• Rainfall conditions are favorable for agropastoral activities, but heavy rains in the third dekad of July destroyed hydro-agricultural systems, while hot off-season rice losses in Trarza (the country’s main production zone) stood at around 40 percent.
  • Given the high number of active COVID-19 cases across all parts of the country, the disease will remain a cause for concern in the coming months. With the land borders remaining closed, far fewer transhumant herders will depart for Mali and Senegal in November than usual, despite structural shortages of feed in Mauritania.
  • The end of the season is forecast to be normal to late, with above-average rainfall between July and September. These conditions, coupled with the Government’s special input support program for producers in affected lowland areas, should help to maintain average production nationally.

 

PROJECTED OUTLOOK THROUGH JANUARY 2021

The start of the rainy season was early to normal in the country. Heavy rainfall was recorded in Brakna and Gorgol in the third dekad of July, with daily totals exceeding 100 mm at times. Overall, rainfall is well-distributed temporally and spatially. Seasonal totals to the second dekad of August are average to above-average at 90 percent of the 77 monitored stations. However, the Government has acted quickly to supply inputs to affected cooperatives and producers.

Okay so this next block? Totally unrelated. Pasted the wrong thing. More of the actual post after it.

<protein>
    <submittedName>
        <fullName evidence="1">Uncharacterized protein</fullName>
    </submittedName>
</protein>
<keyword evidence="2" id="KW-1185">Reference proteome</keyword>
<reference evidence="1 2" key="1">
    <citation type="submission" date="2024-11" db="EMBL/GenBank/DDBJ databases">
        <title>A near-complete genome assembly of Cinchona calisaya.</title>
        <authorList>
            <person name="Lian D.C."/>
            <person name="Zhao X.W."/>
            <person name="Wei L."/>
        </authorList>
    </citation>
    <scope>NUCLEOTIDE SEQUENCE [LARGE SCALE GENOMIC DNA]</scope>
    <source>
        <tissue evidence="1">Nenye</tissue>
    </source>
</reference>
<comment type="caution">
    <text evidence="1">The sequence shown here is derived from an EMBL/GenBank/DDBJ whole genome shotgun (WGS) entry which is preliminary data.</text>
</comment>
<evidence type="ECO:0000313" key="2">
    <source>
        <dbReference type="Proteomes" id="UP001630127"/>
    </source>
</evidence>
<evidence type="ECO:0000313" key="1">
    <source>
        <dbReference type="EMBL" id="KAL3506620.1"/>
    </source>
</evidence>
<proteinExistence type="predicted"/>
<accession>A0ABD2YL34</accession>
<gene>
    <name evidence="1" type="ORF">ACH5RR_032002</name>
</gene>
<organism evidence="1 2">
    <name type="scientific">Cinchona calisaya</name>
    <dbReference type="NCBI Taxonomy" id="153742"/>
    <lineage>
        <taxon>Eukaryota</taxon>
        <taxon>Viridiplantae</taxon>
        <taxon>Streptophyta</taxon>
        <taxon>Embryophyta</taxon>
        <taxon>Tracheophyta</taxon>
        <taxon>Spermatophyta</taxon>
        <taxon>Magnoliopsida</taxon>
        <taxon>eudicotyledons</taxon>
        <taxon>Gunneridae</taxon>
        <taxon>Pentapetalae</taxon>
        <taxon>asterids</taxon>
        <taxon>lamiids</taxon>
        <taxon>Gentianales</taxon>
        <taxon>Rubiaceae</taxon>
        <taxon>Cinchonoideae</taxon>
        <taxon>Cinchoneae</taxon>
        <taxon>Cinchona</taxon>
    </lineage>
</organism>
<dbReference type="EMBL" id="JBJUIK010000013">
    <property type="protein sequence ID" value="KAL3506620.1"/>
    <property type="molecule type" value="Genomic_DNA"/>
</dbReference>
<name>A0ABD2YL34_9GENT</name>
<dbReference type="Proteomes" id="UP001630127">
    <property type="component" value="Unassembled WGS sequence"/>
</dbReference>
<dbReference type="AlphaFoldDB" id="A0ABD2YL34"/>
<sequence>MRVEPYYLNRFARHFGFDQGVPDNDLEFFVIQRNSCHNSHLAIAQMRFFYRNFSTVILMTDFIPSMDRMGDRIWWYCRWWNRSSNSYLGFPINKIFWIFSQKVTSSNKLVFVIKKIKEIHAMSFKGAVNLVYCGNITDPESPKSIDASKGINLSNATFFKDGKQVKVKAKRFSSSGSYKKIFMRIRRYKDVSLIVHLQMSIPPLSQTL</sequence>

The restrictions on interurban travel, which were lifted on July 10, meant that hot off-season crops could not be harvested on time in June and prevented the timely repair of damaged hydro-agricultural systems. As a result, some 11,300 hectares of rice fields in Trarza have been lost, representing around 40 percent of total hot off-season rice production. These crop losses will adversely affect cereal supply, given that off-season production accounts for 35 percent of national output on average. The Government has supplied inputs to all affected producers and cooperatives to support the resumption of agricultural activities in this area.

The end of the rainy season is forecast to be normal to late. Despite damage to fields and inadequate land preparation, rainfed crop production (which accounts for around 25–30 percent of national output) is expected to be roughly in line with the average due to the planting of an additional 3,500 hectares (in Trarza), the supply of inputs from the Government, and favorable rainfall conditions. In addition, regular and surplus rainfall should help to raise reservoir levels and maintain high river flow rates. Moisture conditions are therefore expected to be favorable for flood recession crops (market garden and irrigated crops), which are normally planted in November.

The pastoral situation is improving thanks to new pasture growth. Transhumant herders, who were concentrated in Gorgol and Guidimaka, are gradually returning to their areas of origin. However, livestock farmers in Mali and Senegal are unable to return because the land borders are closed. This situation will limit the supply of milk for communities in the affected areas of origin. With resource availability expected to be normal, transhumant herding should be able to resume from November. However, feed availability will be below average unless the land borders are reopened.